In a landmark case, seven Ontario youth are suing the provincial government over weakened climate legislation they say is putting their future wellbeing at risk. The PC government is using claims from a climate change denier who has worked closely with one of Donald Trump’s White House skeptics to fight back.
In hearings that began Monday and continued Wednesday, lawyers for the provincial government relied on William Van Wijngaarden, a professor of physics at York University, who has published non-peer reviewed claims about the benefits of carbon dioxide emissions. Van Wijngaarden stated in a sworn affidavit that the Intergovernmental Panel on Climate Change’s (IPCC) Nobel Prize winning climate models “systematically overestimate global warming”.
The PC government’s lawyers used Van Wijngaarden’s models to argue it would take thousands of years before provincial emissions reductions would result in large-scale changes to the climate.
Van Wijngaarden has collaborated with American academic William Happer, who was hired by Donald Trump’s White House to refute climate science that is almost universally accepted by leading atmospheric research institutions around the world.
The decision to use Van Wijngaarden as a key witness, has raised red flags among Canada’s scientific community, signalling the government of the largest province, and the country’s second worst polluter (behind Alberta) has aligned with fringe climate deniers.
The case brings together seven young people from across Ontario—Sophia Mathur, Zoë Keary-Matzner, Shaelyn Wabegijig, Shelby Gagnon, Alex Neufeldt, Madison Dyck and Beze Grey—who are fed up with the government’s lack of action on climate change. They are suing Doug Ford’s Progressive Conservative government for scaling back emissions reductions, when evidence shows we need stricter climate targets now more than ever.
“I joined the case right away, because I knew that I had to do everything I could to right these wrongs,” said Keary-Matzner, 15, one of the seven youth involved in the case.
Former Ontario Premier Kathleen Wynne helped pass the Climate Change Mitigation and Low-carbon Economy Act in 2016 which committed to reducing greenhouse gas emissions by 15 percent below 1990 levels in 2020, 37 percent in 2030 and 80 percent in 2050.
In 2018, Premier Doug Ford replaced the Act with the Cap and Trade Cancellation Act. While the new Act still focuses on a reduction of emissions, the targets are not nearly as aggressive and do not meet standards set by most jurisdictions around the world committed to global reduction goals.
Under the Cap and Trade Cancellation Act emissions are compared to 2005 levels. Emissions levels in 2005 in Ontario were already 13 percent higher than in 1990. The PCs set the target of 30 percent reductions from 2005 levels by 2030, a far lower goal than the original target set by the Liberals.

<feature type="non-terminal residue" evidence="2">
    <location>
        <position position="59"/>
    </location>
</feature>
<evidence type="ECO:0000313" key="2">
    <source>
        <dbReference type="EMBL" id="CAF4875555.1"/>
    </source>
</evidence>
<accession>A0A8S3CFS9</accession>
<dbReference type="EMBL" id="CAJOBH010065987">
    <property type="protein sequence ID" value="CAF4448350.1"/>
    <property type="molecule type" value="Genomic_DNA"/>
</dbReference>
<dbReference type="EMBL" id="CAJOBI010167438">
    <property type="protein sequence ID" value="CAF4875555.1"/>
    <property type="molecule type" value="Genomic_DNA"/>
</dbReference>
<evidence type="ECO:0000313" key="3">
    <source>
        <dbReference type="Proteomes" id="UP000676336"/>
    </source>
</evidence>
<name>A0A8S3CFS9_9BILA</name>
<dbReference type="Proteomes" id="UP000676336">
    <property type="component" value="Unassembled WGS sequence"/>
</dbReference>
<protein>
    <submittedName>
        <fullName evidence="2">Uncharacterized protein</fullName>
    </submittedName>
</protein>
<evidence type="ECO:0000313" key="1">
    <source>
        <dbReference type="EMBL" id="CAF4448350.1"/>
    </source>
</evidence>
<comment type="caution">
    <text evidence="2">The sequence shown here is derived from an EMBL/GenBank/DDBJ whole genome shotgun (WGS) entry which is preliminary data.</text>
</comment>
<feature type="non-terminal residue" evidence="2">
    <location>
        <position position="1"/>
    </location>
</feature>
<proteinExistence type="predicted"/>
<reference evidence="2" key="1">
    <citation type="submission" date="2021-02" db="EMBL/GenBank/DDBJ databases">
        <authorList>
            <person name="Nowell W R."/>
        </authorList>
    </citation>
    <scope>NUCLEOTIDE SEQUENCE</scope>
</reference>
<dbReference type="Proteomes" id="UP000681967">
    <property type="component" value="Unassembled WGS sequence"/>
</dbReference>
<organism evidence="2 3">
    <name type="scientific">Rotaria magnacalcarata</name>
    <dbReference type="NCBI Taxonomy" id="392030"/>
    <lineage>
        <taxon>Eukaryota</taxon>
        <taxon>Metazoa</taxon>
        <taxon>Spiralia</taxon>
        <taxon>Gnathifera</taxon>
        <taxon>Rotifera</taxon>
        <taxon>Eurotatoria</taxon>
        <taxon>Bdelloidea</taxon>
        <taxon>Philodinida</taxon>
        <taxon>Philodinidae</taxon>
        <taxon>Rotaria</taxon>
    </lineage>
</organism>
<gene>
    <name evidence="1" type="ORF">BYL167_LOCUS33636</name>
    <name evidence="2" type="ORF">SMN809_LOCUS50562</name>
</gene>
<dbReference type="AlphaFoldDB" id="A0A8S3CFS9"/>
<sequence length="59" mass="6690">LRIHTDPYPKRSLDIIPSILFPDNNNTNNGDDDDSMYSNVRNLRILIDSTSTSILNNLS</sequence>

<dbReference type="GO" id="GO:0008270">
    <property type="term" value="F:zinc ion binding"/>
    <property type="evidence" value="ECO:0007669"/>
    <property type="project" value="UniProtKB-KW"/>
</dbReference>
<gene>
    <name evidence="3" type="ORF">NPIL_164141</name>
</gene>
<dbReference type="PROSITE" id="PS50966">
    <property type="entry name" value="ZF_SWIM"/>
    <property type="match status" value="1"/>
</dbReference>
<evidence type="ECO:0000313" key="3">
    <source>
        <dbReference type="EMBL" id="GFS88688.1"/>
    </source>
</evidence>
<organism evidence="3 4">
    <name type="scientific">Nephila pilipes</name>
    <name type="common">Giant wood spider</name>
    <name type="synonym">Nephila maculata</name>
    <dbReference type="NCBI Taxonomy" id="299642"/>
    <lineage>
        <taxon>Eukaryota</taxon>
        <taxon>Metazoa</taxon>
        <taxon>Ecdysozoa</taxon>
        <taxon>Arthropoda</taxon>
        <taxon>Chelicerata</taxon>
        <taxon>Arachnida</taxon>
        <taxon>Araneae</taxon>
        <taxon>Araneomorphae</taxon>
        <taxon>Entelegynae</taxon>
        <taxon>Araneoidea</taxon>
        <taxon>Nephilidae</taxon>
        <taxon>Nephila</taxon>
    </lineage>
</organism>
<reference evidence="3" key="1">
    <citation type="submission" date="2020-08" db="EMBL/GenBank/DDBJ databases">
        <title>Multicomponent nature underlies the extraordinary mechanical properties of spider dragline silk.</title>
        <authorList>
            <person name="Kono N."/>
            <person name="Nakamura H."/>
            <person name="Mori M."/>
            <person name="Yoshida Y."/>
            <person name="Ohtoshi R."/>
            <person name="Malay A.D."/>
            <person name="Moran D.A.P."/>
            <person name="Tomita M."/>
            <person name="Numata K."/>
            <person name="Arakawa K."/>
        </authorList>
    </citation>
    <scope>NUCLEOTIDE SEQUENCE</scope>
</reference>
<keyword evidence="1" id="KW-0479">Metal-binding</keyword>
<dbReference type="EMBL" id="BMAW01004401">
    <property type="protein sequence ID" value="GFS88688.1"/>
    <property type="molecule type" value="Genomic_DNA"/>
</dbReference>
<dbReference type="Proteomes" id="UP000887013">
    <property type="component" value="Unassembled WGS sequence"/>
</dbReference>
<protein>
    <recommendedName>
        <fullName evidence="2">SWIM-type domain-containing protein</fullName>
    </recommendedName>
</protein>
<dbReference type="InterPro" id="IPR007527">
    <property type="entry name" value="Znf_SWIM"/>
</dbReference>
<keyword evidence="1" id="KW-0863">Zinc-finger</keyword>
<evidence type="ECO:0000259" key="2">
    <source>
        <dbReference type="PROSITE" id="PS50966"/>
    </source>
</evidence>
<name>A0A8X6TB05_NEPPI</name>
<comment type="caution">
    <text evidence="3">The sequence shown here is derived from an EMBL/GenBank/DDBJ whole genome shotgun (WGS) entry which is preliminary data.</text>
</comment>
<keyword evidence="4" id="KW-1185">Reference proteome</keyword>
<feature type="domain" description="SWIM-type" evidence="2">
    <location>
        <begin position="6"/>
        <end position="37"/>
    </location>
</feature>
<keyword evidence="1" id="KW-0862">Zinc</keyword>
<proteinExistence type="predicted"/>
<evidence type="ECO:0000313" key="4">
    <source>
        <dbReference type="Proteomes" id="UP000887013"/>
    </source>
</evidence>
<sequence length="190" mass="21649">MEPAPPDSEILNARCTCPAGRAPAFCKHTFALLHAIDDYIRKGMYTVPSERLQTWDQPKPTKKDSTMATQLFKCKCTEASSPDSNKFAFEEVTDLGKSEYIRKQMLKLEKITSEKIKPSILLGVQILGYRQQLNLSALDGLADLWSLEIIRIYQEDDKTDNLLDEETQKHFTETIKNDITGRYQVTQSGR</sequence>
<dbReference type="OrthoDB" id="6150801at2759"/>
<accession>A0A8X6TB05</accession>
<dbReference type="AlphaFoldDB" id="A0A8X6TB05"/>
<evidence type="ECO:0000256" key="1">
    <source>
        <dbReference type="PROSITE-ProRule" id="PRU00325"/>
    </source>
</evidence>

The lawsuit claims the change in targets will allow an additional 200 megatonnes of carbon emissions by 2030.
According to a new report by the World Meteorological Association entitled United in Science, the goal of emissions reductions commitments by 2030 need to be seven times higher to meet the Paris Agreement’s mandate of containing global temperature increase to 1.5 degrees celsius above pre-industrial levels. The scientific consensus of the IPCC is that beyond the 1.5 degree threshold, the world will begin to experience more extreme climate impacts, like severe flooding, increased heat waves and droughts leading to a large number of climate refugees fleeing destroyed areas and famine.
Using broadly accepted science and evidence from the IPCC, the world’s leading climate consortium, with thousands of global scientific contributors, the plaintiffs question whether the Ford PC legislation is even based in science.
This type of legal fight is becoming increasingly common across the world as governments fail to react to the devastating impacts of climate change—most recently in Pakistan where mass-flooding has destroyed entire regions. An analysis completed by the Grantham Research Institute on Climate Change and the Environment in London found that since 2015, more than 1,000 climate related cases have been filed in courts across the globe.
“We expect that climate change litigation will continue to grow, reflecting the increasing urgency with which the climate crisis is viewed by the general public. We also expect the range of claims and defendants to continue to diversify, reflecting an increased understanding of the role that multiple actors will need to play in the transition to a net-zero global economy,” the report states. “Also anticipated is a continued rise in litigation against governments and major emitters that fail to adopt serious long-term strategies underpinned by concrete plans and short-term emissions reduction targets (including for acts and omissions up and down their value chains). Entities that act inconsistently with commitments and targets, or that mislead the public and interested parties about their products and actions, are also likely to continue to face increased volumes of litigation.”